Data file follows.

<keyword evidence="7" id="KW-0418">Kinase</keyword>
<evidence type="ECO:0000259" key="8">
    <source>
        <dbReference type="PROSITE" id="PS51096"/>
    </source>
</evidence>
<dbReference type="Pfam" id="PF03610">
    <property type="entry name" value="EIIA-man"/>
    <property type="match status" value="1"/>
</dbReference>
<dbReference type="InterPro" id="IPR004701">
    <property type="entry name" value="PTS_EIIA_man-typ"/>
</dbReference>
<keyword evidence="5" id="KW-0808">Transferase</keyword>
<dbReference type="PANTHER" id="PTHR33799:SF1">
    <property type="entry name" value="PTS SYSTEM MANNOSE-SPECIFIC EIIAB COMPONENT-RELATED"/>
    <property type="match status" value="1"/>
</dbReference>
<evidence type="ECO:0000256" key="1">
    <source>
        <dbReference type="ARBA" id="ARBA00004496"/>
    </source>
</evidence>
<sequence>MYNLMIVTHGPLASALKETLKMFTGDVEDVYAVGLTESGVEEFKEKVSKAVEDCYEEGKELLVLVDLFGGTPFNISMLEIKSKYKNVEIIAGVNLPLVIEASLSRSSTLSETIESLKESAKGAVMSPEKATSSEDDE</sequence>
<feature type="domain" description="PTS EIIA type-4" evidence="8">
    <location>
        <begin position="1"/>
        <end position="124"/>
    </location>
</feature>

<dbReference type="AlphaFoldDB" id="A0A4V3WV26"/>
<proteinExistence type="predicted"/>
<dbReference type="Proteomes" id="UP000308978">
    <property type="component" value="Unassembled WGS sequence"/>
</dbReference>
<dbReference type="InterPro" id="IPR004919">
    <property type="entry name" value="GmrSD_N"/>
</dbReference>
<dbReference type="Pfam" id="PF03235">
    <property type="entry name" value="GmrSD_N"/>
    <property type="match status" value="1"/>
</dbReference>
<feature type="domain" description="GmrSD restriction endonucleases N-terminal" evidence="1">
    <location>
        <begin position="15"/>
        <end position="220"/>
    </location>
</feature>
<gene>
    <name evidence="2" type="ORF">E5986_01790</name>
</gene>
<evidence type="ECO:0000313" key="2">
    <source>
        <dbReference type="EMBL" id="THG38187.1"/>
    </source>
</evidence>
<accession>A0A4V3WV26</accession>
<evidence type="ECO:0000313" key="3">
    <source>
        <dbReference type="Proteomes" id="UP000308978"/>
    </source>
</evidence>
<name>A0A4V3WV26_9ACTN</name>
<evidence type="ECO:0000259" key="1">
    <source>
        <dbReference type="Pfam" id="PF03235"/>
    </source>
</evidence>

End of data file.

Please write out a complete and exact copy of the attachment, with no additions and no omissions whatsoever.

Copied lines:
<keyword evidence="7" id="KW-0418">Kinase</keyword>
<evidence type="ECO:0000259" key="8">
    <source>
        <dbReference type="PROSITE" id="PS51096"/>
    </source>
</evidence>
<dbReference type="Pfam" id="PF03610">
    <property type="entry name" value="EIIA-man"/>
    <property type="match status" value="1"/>
</dbReference>
<dbReference type="InterPro" id="IPR004701">
    <property type="entry name" value="PTS_EIIA_man-typ"/>
</dbReference>
<keyword evidence="5" id="KW-0808">Transferase</keyword>
<dbReference type="PANTHER" id="PTHR33799:SF1">
    <property type="entry name" value="PTS SYSTEM MANNOSE-SPECIFIC EIIAB COMPONENT-RELATED"/>
    <property type="match status" value="1"/>
</dbReference>
<evidence type="ECO:0000256" key="1">
    <source>
        <dbReference type="ARBA" id="ARBA00004496"/>
    </source>
</evidence>
<sequence>MYNLMIVTHGPLASALKETLKMFTGDVEDVYAVGLTESGVEEFKEKVSKAVEDCYEEGKELLVLVDLFGGTPFNISMLEIKSKYKNVEIIAGVNLPLVIEASLSRSSTLSETIESLKESAKGAVMSPEKATSSEDDE</sequence>
<feature type="domain" description="PTS EIIA type-4" evidence="8">
    <location>
        <begin position="1"/>
        <end position="124"/>
    </location>
</feature>

<dbReference type="AlphaFoldDB" id="A0A4V3WV26"/>
<proteinExistence type="predicted"/>
<dbReference type="Proteomes" id="UP000308978">
    <property type="component" value="Unassembled WGS sequence"/>
</dbReference>
<dbReference type="InterPro" id="IPR004919">
    <property type="entry name" value="GmrSD_N"/>
</dbReference>
<dbReference type="Pfam" id="PF03235">
    <property type="entry name" value="GmrSD_N"/>
    <property type="match status" value="1"/>
</dbReference>
<feature type="domain" description="GmrSD restriction endonucleases N-terminal" evidence="1">
    <location>
        <begin position="15"/>
        <end position="220"/>
    </location>
</feature>
<gene>
    <name evidence="2" type="ORF">E5986_01790</name>
</gene>
<evidence type="ECO:0000313" key="2">
    <source>
        <dbReference type="EMBL" id="THG38187.1"/>
    </source>
</evidence>
<accession>A0A4V3WV26</accession>
<evidence type="ECO:0000313" key="3">
    <source>
        <dbReference type="Proteomes" id="UP000308978"/>
    </source>
</evidence>
<name>A0A4V3WV26_9ACTN</name>
<evidence type="ECO:0000259" key="1">
    <source>
        <dbReference type="Pfam" id="PF03235"/>
    </source>
</evidence>